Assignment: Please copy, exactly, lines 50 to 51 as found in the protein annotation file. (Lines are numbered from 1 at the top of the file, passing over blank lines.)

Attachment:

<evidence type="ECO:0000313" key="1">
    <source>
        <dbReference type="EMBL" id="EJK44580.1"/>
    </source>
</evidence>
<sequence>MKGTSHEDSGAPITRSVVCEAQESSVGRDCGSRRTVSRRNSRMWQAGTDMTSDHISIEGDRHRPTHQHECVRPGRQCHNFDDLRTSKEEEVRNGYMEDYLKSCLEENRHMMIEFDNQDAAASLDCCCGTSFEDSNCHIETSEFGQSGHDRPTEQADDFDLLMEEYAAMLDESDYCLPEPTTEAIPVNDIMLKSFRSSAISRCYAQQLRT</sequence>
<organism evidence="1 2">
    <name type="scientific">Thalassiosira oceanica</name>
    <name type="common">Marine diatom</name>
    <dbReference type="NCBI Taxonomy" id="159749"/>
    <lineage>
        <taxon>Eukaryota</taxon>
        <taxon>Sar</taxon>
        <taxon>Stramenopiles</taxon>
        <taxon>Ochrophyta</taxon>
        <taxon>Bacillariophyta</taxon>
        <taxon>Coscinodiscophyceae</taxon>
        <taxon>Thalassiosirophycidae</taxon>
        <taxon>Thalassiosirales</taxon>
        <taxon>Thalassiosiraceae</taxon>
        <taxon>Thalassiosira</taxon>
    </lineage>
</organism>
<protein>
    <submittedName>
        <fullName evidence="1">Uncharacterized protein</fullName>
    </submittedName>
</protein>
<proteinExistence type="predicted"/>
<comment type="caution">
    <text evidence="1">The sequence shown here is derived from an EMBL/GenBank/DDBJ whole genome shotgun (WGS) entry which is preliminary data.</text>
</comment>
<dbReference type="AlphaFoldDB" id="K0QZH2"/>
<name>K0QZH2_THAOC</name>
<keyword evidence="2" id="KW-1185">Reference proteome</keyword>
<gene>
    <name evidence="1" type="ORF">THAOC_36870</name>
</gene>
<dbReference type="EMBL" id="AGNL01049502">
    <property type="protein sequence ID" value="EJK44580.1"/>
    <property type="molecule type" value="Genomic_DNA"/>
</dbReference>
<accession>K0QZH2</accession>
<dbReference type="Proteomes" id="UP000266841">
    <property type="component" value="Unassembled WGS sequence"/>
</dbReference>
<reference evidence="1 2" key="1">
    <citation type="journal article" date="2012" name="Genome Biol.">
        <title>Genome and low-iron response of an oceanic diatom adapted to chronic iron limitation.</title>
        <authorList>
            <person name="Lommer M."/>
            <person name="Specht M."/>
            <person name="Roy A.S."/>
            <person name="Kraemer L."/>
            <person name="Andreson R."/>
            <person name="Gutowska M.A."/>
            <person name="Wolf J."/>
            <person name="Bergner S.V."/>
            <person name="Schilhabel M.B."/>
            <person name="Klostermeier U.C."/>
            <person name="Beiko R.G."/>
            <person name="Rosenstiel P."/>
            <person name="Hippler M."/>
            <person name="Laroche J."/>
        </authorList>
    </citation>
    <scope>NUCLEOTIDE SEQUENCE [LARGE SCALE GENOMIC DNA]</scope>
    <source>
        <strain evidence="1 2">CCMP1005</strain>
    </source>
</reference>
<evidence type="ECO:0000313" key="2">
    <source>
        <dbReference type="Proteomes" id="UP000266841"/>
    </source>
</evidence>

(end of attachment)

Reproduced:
        <authorList>
            <person name="Lommer M."/>